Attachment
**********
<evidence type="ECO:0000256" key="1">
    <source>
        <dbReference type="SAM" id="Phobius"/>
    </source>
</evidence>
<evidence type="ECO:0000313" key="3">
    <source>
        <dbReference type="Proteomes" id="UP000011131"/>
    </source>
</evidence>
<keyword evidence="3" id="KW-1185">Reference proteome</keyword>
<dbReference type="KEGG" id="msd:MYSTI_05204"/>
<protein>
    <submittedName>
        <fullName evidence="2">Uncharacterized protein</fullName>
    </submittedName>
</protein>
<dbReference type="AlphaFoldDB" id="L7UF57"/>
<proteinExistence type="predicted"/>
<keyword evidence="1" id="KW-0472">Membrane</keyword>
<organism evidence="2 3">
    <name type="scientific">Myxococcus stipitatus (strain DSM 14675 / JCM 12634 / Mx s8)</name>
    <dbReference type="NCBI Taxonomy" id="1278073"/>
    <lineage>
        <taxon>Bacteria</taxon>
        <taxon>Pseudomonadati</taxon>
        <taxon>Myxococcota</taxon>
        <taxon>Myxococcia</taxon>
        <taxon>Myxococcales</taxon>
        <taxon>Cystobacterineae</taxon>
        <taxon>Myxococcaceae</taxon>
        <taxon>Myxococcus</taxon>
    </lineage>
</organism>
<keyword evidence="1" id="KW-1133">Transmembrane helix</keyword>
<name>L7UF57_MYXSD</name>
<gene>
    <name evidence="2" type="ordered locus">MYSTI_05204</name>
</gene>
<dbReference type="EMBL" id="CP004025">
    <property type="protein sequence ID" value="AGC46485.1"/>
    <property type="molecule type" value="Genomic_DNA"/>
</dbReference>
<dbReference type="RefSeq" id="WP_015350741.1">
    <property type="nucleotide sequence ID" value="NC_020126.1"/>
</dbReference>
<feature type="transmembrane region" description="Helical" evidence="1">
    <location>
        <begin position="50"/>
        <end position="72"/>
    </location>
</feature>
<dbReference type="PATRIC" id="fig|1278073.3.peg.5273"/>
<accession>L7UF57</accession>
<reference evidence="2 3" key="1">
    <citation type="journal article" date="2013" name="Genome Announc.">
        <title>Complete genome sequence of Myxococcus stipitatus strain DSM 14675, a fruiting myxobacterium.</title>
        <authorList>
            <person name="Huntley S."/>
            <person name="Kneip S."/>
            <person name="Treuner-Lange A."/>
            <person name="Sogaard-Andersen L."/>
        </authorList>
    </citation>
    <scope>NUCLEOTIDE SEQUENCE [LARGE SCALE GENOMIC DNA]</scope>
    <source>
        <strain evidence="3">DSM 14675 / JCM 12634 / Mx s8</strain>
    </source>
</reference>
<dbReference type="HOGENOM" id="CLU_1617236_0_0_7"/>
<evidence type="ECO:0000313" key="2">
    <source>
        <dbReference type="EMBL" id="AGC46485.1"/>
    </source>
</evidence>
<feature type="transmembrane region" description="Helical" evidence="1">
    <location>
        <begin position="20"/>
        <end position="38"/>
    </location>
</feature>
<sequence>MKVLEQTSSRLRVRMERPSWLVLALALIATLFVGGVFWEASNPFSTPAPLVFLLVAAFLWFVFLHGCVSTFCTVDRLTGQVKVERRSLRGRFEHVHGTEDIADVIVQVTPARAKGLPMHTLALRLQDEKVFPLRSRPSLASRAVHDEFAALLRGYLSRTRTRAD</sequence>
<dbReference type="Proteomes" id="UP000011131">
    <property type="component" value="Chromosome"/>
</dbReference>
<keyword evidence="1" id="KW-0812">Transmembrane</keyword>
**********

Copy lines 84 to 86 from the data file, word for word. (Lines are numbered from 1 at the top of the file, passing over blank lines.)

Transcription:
    <property type="component" value="Chromosome"/>
</dbReference>
<keyword evidence="1" id="KW-0812">Transmembrane</keyword>